Corpus Christi Pollution Levels Low; University Initiative Piece of the Puzzle

Published: August 16, 2018

Corpus Christi Pollution Levels Low; University Initiative Piece of the Puzzle

CORPUS CHRISTI, Texas – Houston and Corpus Christi – two coastal and industrial cities with similar geographies, but very different levels of air quality. What, then, sets these two cities apart?

The answer is simple: Corpus Christi is less industrially developed and has important initiatives in place to improve air quality while reducing smog, or ozone – a pollutant that can cause negative health effects ranging from asthma to heart disease.

“You can think of ozone as something that causes a ‘sunburn’ on your lungs when breathed in,” said Trent Thigpen, program manager for the Pollution Prevention Partnership (P3), a program within the Office of Community Outreach at Texas A&M University-Corpus Christi. “Because of this ‘sunburn,’ you end up with fluid and irritation in your lungs and cardiovascular stress.”

As the City continues to grow, it becomes imperative to continue P3 efforts such as the long-running AutoCheck program. Unfortunately, AutoCheck, which tests Corpus Christi residents’ vehicles for emissions, was recently in jeopardy when it lost State funding, as did all near non-attainment cities in Texas.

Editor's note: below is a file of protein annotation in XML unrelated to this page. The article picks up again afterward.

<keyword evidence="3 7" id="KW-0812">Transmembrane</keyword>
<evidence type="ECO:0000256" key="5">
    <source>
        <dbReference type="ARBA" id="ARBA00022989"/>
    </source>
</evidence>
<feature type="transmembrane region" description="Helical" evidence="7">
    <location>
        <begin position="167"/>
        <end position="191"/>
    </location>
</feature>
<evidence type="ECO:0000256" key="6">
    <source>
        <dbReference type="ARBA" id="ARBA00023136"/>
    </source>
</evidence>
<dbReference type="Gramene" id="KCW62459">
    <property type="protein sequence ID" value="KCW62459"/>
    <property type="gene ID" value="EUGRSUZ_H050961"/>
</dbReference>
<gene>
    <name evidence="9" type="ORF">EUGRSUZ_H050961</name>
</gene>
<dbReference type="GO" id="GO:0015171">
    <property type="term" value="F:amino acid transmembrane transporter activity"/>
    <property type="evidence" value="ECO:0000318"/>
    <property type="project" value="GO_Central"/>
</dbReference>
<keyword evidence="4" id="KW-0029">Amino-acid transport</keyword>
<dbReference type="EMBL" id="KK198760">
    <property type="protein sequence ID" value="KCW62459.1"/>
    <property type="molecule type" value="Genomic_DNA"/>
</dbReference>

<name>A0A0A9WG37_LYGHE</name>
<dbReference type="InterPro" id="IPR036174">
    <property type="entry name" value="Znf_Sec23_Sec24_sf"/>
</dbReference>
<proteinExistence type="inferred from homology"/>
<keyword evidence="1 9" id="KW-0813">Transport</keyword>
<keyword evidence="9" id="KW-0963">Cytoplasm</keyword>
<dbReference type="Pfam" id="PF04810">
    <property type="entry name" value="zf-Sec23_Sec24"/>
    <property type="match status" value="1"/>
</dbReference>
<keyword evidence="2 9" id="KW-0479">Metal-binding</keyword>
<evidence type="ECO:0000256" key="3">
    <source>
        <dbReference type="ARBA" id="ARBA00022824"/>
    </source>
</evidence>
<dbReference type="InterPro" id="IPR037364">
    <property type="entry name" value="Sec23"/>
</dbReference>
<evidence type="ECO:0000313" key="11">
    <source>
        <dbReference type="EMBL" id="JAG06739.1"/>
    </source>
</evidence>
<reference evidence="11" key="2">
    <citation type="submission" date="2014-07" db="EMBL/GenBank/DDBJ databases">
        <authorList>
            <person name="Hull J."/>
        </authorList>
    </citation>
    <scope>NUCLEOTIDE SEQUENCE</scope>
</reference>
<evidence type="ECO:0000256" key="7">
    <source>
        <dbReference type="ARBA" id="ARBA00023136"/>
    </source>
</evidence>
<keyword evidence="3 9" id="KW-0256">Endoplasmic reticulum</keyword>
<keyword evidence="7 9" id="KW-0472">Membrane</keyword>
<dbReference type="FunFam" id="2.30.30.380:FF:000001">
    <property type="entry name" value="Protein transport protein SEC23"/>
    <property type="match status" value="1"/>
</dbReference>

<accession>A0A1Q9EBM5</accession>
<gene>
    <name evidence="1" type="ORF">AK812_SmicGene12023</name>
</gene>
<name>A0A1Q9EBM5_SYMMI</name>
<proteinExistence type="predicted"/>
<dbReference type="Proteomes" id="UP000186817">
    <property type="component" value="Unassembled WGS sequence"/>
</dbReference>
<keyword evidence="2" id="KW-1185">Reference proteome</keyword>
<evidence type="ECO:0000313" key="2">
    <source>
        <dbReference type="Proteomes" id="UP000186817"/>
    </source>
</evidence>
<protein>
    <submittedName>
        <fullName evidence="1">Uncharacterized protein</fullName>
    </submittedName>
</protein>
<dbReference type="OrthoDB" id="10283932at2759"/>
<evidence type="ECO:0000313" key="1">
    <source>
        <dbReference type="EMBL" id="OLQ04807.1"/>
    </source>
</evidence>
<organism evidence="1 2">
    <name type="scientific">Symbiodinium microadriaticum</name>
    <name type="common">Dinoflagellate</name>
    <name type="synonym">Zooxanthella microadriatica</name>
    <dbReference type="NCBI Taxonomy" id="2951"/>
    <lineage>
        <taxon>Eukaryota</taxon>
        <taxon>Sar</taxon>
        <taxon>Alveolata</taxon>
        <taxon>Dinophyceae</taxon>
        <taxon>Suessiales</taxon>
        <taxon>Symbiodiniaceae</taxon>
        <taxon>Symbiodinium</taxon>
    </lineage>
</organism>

That’s when the Port of Corpus Christi, recognizing the importance of this program, stepped in to provide temporary support through the end of December 2018. Now, the Port of Corpus Christi has become a major source of funding allowing AutoCheck to continue while Thigpen seeks additional grants. This move comes on the heels of an increased partnership between Texas A&M-Corpus Christi and the Port of Corpus Christi – one that Thigpen and other University officials are excited to continue.

“The P3 program started over 20 years ago. It has a long history of connecting the campus with our community at large,” said Dr. Ahmed Mahdy, interim vice president for the Division of Research, Commercialization and Outreach. “Collaboration between the Island University and the Port of Corpus Christi on this and other projects promotes economic development and the greater good of the region.”

Since the Port of Corpus Christi initiated funding in June 2018, the AutoCheck program has participated in 18 events for public emissions tests, health fairs, and educational presentations reaching over 1,000 people. It’s an important statistic considering vehicles make up about 30 percent of our ozone pollution. According to Thigpen, the most significant part of these programs is educating the community.

“Everyone who drives a vehicle has a responsibility to our air quality because burning fuel causes pollution,” said Thigpen. “When everyone does their part, all the small pieces come together to help us continue to have clean air in Corpus Christi for years to come.”